Jacob Trouba came into his draft season with a reputation that preceded him — and living up to it didn't become a burden.
The big blueliner was a cornerstone defenceman in the U.S. national team development program, capping off his season in April by helping Team USAwin a fourth consecutive gold medal at the IIHF U18 championship. Along the way, the 6-foot-2, 193-pound Trouba showed he's a future NHL shutdown defenceman in the making who can make opposing forwards' existence very uncomfortable.
The Rochester, Mich., native, also had a very good world junior tournament amid Team USA ending up in the relegation round for the first time this century, showing he can not only make the big check, but also carry the puck out of his own zone and get his shot through from the point. The Michigan Wolverines recruit is a likely a top-10 pick and should be the next American drafted after Sarnia Sting centre Alex Galchenyuk is chosen.
"Overall, everything really improved for me this year," says Trouba, who is NHL Central Scouting's ninth-ranked North American skater. "I got better as the year went on. That's probably the biggest thing."
As with many lanky defencemen, finding another gear in his skating is probably one the next pieces of the puzzle for Trouba. He's hoping to over his time at Michigan, which he verbally committed to last September. The Kitchener Rangers hold his major junior rights but Trouba has always given off a strong impression he favoured the NCAA. Going to UM means he'll be extending his stay in Ann Arbor, which is also where the NTDP program is based.
"I'm just looking forward to the whole experience, being in college, being on your own," he says. "It's going to be a fun time ... I'm thinking of taking kinesiology, something where I can stay in sports."
Trouba notes he benefited from having excellent family support during his time with the NTDP. Instead of billeting with a host family, he was taken in by his aunt and uncle, Janice and Jim Trouba. That meant one less distraction while he was honing his game.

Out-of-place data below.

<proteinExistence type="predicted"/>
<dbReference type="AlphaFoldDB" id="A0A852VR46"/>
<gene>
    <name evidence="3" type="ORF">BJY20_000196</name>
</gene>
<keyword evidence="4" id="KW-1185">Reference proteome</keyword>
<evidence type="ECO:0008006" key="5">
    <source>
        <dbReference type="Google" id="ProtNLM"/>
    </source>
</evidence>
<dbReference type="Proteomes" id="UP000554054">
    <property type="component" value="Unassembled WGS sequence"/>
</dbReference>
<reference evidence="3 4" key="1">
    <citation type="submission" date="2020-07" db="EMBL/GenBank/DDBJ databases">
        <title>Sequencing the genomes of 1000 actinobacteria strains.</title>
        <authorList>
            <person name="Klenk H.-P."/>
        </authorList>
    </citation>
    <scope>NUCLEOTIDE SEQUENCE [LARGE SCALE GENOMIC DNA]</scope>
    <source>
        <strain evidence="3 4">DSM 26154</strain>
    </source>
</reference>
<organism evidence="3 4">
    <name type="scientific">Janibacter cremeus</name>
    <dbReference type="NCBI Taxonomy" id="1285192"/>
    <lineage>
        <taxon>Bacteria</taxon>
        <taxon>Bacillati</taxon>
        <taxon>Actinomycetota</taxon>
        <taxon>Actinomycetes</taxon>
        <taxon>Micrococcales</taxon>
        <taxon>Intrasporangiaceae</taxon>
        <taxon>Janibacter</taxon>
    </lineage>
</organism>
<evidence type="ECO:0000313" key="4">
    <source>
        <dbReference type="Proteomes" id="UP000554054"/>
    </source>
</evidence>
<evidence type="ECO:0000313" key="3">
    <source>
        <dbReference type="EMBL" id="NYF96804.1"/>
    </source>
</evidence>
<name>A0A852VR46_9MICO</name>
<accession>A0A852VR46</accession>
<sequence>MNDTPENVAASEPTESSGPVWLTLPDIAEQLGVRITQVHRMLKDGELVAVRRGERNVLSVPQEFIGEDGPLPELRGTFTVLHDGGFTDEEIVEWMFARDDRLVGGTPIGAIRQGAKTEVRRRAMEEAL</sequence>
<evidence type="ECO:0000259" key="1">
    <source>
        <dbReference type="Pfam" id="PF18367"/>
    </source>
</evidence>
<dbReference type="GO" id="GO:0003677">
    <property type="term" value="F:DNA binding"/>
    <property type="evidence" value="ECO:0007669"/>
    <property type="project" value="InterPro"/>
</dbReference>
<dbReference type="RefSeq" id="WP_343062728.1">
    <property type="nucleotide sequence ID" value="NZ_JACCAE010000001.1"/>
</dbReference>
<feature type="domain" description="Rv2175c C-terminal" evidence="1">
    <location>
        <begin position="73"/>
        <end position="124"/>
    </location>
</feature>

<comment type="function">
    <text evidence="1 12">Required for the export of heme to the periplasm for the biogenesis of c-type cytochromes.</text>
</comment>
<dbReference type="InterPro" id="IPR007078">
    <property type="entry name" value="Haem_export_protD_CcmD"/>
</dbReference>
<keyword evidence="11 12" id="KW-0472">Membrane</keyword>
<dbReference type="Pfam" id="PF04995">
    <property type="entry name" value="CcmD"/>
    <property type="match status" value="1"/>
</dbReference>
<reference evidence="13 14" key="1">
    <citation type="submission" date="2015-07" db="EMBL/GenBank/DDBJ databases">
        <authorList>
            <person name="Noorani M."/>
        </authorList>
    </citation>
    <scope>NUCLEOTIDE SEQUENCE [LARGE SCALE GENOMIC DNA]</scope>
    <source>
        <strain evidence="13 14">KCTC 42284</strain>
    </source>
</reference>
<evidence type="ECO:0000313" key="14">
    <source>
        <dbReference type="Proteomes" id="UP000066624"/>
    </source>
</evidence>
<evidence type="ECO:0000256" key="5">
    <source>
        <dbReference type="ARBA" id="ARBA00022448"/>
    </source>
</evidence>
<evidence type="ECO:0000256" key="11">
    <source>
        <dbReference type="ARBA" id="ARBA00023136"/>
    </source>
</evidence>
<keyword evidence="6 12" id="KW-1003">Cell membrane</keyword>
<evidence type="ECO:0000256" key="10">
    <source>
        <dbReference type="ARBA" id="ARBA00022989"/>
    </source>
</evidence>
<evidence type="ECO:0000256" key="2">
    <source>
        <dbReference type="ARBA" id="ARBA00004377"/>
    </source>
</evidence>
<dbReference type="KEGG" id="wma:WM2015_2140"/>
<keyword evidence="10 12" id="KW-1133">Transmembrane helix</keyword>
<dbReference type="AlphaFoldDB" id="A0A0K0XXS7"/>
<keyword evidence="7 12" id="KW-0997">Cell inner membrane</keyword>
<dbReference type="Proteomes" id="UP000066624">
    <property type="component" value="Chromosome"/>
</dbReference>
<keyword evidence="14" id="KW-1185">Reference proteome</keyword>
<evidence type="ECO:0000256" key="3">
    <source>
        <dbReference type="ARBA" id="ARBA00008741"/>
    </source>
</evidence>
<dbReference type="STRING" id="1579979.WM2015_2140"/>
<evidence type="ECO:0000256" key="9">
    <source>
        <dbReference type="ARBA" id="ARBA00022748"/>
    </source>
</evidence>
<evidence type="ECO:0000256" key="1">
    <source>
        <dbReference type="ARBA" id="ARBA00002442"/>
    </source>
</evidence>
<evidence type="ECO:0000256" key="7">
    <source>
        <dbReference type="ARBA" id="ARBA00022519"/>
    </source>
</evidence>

"It was awesome. It was a big advantage because I didn't go through the whole awkward get-to-know-your-family stage. They were good to me. They took me in as family because they felt they needed to and it went pretty well."
1. Were you satisfied by the way Team USA finished off its season by winning the world under-18s?
"It was pretty cool. We all came together at the end of the year. Everyone played their position, played their role. We showed what we can do when we come together as a team." (BTN: How excited are you to find out what that group can do at the under-20 level, especially after last year's edition came seventh?) "That's a fun tournament, that's a big tournament. I hope I get to play two more times in it. I think our group is a good group. Finishing seventh wasn't our goal and we definitely need to improve on that."
2. How did you move on from the world junior disappointment to finishing your season strongly? It was a letdown for the whole team, but people always wonder about a player taking those losses to heart.
"For me personally, I had to let it go and not worry about it because I knew I had U18s. I just kind of dropped it. I still haven't sat down and thought about it because I'm still focused on things in front of me."
3. Whom in the NHL do you really like watching — not necessarily to model yourself on, but to get an idea of what it takes to be good in the NHL?
"I love watching [the Nashville Predators'] Shea Weber play because he's big, mean, physical. Tough to play against."
4. What is the toughest experience you've ever had to get over in hockey?
"I tripped someone in the finals in Quebec [the international peewee tournament] and took a penalty and they scored in overtime while I was in the box. That was when I was 12. I've been pretty fortunate to have been on teams that have done a lot of winning. That was one I would have liked to have had back."
5. Hockey players have to be strict about nutrition, but no one's perfect; what's your favourite guilty pleasure?
"I love fruit snacks, like Scooby Doo Snacks in the kids' section at Meijer's. That's probably my big thing."
(Stick tap to Muskegon Lumberbacks broadcaster Matt Gajtka for the the right spelling of the Meijer supermarket chain.)
Neate Sager is a writer for Yahoo! Canada Sports. Contact him at email@example.com and follow him on Twitter @neatebuzzthenet.